An age-old trick tried many times, by many tenants “Please Mr landlord just use my deposit for the last month’s rent”.  A good question though, and one many people may respond to with ‘Well I don’t see why not’. However, on so many levels this is wrong and could leave a landlord immensely out of pocket. So, what is the correct answer to this? Is this allowed? You may well ask and the long and short of it is no, this is not allowed and not what the deposit is for. The deposit is not for arrears, it is for damages, hence its name damage deposit. If the tenant fails to pay you their last month’s rent they are effectively in rental arrears. A promptly following second question though would be how on earth can you avoid this happening?


Here we list the best ways to avoid and deflect this from happening:

Tip 1.

State it at the start of the Tenancy

Make it explicit at the start that the deposit is for damages and not rental arrears.


Tip 2.

Refer to the Tenancy Agreement

If they do suggest this as a course of action advise them in writing of the clause in their AST that adds an interest rate to any late rent received.


Tip 3.

Remind them of future Referencing

You could also remind them that if they are renting again, they may well need a reference from yourself and by going into rent arrears you would not be able to provide a good reference.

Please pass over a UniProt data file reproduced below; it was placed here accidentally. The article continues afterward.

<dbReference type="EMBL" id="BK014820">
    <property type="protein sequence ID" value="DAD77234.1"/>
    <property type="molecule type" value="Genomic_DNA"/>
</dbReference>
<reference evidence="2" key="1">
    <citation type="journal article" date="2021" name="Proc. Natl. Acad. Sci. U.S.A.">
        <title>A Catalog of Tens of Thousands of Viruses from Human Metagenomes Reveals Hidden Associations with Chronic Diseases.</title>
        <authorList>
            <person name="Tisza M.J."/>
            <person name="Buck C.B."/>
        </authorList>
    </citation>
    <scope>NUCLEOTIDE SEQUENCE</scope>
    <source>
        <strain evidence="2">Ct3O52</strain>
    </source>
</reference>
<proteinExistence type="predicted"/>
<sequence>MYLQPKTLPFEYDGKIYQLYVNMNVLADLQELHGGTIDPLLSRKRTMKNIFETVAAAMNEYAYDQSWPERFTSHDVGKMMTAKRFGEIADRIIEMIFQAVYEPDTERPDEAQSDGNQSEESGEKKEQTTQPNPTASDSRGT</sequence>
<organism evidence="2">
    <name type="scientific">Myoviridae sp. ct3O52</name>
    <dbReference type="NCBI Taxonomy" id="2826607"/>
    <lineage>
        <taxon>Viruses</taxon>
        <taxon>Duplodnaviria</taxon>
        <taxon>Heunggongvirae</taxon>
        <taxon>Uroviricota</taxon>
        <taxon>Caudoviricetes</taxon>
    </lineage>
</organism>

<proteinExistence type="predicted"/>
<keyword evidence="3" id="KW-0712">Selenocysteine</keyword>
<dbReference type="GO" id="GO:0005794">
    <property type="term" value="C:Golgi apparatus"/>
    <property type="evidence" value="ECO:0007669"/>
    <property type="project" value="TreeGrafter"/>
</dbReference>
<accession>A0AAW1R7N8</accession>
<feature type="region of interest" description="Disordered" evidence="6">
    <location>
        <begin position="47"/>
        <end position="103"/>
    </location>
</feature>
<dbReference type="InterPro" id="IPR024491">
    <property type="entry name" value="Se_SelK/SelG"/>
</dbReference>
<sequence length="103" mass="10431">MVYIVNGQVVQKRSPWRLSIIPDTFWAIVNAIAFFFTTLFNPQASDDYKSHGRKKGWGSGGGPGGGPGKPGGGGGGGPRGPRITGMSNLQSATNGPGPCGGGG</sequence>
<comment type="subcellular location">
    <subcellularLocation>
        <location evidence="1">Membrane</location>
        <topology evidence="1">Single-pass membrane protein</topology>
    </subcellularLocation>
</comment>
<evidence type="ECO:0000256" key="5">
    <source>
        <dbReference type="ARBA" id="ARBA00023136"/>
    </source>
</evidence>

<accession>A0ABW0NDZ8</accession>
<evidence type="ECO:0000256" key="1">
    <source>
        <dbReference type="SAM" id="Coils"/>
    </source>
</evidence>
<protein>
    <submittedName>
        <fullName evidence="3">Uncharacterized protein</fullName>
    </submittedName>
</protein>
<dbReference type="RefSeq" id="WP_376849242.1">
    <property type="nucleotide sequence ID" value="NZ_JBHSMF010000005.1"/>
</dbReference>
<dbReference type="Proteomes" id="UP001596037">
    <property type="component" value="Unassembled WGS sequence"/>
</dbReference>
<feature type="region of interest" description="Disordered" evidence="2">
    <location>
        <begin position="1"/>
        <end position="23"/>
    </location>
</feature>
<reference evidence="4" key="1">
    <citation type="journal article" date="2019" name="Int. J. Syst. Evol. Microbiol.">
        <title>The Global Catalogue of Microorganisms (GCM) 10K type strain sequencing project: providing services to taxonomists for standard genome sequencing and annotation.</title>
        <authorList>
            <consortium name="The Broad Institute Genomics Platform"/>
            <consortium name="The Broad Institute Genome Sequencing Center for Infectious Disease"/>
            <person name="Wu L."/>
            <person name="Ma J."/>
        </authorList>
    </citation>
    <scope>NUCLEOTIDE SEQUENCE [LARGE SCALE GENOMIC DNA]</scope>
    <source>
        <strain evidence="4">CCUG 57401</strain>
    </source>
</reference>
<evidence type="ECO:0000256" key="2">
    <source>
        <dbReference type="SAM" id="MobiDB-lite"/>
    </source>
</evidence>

Tip 4.

Insufficient Monies for Damages – CCJ looming

If they do follow this path and at the end of the tenancy there are deductions to be made without sufficient monies left to cover these damages you will be requesting the additional monies direct from them. If this is then not paid you will pursue court action which could result in a CCJ.


Tip 5.

Tenant ID and Landlord Referencing Database

A final threat would be that you will add their name to the Tenant ID and Landlord Referencing database which will make it very difficult for them to rent again.

If a landlord agrees to off-set the last month’s rent from the deposit, there is no way to then go back and claim for damages later found, even through arbitration. Pursuit of the tenants would need to be through the courts or costs would simply have to be absorbed by the landlord.


We hope with the above guiding hand and advisory slant to the tenants, that they may think twice before using the deposit for any final rental payments. The easiest way to reduce the likelihood of this happening though is through clear communication with your tenants, at the start and throughout the tenancy, of your expectations of them and what is legally required of them as tenants.

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